Thursday, 1 November 2012
All Saints Day
My only-slightly mispent early youth on the Isle of Wight was spent in no small part at discos. These were very much the in thing for your Isle of Wight teenager: people had them for their birthdays, schools put them on for special events. This was during the 1980s. The rest of the world had been into discos about ten years previously, and had by now moved onto other things. But this was, as I say, the Isle of Wight.
One of the the bands whose music one danced to most often at your Isle of Wight disco was the Communards. A synth-pop duo, one member of this has subsequently been ordained as a priest. I mention this because Fr Richard Coles, as he is called, has just released a book - Lives of the Improbable Saints. He has been trailing this on the Internet for some months, and I've been following it avidly. We learn about saints who sat on pillars, saints who annoyed everybody around them, saints who undertook the most absurdly pathological penances, saints who (apparently) levitated, and so on.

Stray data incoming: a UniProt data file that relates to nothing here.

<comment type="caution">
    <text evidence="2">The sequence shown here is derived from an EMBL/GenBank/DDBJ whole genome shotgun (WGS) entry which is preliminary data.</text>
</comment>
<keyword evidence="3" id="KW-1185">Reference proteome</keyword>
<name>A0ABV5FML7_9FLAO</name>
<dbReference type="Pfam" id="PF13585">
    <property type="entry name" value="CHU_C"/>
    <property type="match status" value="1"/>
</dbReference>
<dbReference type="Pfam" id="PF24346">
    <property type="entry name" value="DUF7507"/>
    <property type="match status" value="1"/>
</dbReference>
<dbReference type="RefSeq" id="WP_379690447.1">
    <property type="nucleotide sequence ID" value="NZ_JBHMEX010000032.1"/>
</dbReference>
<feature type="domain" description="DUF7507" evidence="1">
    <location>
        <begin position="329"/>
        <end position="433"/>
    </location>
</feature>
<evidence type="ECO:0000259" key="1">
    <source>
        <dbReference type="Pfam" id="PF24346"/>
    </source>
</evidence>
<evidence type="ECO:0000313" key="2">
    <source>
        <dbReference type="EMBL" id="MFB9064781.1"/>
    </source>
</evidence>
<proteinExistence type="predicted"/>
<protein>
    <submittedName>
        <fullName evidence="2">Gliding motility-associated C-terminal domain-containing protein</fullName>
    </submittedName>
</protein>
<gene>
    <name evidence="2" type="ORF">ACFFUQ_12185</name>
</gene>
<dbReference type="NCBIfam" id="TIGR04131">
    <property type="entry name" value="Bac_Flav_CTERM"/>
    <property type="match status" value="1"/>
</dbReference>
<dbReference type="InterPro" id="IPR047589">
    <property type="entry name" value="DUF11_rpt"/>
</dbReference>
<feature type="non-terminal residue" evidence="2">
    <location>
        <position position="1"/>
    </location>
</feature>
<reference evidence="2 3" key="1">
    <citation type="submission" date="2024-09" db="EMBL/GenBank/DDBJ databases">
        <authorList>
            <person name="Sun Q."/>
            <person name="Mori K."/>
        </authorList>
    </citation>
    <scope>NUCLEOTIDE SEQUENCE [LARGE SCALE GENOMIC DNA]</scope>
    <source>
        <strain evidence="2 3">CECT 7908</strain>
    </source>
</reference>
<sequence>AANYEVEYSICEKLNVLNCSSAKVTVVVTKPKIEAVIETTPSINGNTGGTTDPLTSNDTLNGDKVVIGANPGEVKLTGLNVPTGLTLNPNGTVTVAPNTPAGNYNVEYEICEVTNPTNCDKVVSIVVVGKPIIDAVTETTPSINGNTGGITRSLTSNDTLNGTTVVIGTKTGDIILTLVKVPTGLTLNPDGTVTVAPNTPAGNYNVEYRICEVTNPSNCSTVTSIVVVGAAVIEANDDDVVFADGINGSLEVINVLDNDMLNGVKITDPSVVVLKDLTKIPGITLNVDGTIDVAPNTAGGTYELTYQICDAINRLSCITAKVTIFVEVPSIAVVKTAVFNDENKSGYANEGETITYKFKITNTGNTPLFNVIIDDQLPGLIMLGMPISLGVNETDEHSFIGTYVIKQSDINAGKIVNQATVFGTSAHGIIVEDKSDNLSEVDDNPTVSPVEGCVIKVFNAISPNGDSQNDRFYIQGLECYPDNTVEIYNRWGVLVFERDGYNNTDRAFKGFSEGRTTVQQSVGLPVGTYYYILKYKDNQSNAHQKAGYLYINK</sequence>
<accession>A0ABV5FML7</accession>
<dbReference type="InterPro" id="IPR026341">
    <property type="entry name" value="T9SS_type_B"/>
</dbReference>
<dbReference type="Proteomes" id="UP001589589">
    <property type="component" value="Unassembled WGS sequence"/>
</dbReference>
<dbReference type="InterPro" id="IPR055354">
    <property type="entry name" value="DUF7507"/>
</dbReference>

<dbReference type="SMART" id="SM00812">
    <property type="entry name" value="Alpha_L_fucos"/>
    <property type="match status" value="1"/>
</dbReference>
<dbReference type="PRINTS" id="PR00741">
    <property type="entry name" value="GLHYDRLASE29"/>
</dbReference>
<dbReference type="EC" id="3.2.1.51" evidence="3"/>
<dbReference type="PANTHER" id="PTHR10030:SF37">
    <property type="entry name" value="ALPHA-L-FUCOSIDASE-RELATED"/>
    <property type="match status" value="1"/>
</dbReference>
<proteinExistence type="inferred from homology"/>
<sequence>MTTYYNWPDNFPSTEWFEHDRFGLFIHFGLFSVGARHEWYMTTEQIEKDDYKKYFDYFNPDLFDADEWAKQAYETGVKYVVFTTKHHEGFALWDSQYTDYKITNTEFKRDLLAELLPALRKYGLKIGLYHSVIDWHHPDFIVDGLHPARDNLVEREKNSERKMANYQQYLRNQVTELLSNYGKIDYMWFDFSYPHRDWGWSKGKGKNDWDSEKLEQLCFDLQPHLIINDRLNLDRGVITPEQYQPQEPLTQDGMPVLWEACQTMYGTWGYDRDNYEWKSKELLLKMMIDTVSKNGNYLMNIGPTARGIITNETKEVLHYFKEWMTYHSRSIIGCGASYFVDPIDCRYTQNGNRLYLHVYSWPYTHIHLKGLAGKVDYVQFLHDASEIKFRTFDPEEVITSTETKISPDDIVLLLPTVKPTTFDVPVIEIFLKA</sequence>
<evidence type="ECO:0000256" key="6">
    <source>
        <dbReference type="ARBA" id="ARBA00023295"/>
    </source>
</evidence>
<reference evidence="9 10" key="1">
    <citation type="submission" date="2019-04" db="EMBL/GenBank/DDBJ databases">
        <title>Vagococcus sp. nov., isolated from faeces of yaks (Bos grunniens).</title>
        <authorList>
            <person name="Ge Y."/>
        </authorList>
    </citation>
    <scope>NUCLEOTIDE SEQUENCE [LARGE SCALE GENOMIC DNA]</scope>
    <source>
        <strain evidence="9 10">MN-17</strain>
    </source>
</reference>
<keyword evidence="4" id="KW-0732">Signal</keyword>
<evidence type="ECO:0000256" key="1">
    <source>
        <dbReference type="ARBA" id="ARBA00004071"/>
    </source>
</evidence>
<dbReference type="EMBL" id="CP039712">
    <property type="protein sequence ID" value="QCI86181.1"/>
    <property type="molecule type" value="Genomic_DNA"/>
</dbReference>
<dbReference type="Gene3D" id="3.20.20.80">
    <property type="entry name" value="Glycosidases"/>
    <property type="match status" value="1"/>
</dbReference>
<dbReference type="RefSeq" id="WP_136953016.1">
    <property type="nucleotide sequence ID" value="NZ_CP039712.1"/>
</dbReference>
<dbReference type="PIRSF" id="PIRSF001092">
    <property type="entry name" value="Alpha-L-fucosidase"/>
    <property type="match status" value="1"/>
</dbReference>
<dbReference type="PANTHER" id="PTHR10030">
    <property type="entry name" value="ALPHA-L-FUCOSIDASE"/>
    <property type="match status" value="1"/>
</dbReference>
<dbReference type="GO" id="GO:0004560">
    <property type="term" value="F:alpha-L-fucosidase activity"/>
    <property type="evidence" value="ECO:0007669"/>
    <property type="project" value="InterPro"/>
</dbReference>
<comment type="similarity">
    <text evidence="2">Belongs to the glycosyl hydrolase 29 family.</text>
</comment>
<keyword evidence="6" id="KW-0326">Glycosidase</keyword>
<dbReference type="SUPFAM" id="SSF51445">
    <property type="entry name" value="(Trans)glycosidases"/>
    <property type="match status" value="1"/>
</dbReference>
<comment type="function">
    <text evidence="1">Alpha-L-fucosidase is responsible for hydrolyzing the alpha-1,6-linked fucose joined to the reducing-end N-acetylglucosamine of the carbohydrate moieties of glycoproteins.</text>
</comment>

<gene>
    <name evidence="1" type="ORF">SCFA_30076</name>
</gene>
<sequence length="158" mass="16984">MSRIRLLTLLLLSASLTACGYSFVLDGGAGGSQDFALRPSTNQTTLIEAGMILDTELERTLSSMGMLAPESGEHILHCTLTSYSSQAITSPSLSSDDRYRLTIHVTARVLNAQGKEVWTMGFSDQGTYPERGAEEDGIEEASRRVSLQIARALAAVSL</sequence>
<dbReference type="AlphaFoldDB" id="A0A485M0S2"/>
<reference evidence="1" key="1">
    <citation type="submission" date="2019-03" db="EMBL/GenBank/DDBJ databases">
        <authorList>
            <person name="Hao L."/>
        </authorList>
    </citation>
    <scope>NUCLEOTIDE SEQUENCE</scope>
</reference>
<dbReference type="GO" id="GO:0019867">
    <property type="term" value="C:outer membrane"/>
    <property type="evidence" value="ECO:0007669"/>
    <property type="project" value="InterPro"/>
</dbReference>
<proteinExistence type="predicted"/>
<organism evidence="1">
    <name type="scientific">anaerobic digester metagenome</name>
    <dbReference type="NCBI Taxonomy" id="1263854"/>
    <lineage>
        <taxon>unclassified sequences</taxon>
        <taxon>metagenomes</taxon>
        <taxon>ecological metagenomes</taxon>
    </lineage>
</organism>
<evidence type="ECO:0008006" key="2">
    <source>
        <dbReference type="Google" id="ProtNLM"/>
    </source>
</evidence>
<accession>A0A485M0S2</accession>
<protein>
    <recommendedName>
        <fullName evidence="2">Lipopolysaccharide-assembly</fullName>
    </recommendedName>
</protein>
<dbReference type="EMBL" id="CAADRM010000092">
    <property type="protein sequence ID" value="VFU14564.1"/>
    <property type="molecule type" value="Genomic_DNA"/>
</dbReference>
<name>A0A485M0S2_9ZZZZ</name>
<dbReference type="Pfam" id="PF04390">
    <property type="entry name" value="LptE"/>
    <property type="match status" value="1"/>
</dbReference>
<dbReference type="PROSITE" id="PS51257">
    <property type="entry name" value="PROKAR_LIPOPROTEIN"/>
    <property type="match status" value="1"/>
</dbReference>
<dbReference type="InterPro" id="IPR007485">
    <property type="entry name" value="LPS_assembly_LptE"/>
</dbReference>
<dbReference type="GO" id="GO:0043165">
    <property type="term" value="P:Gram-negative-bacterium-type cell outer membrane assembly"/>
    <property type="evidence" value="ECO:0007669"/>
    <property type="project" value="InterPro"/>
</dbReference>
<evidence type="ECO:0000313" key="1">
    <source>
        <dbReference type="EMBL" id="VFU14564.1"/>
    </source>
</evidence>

The saints canonised by Holy Mother Church were, on the evidence of this book, a bunch of weirdos. But they were God's Holy Weirdos.
And there's the point - frail, funny, things that human beings are, God calls us as we are, with our quirky personalities, peculiarities, weaknesses, and strengths. Warts and all God calls us to holiness, that is, to wholeness. God calls us as we are to, through his grace, be the people we were always created to be.
The saints recognised by the Church are a sign that this is possible, that God's grace can be triumphant in people like you and me. May they pray for us as we continue on our journey, growing into the people God calls us to be.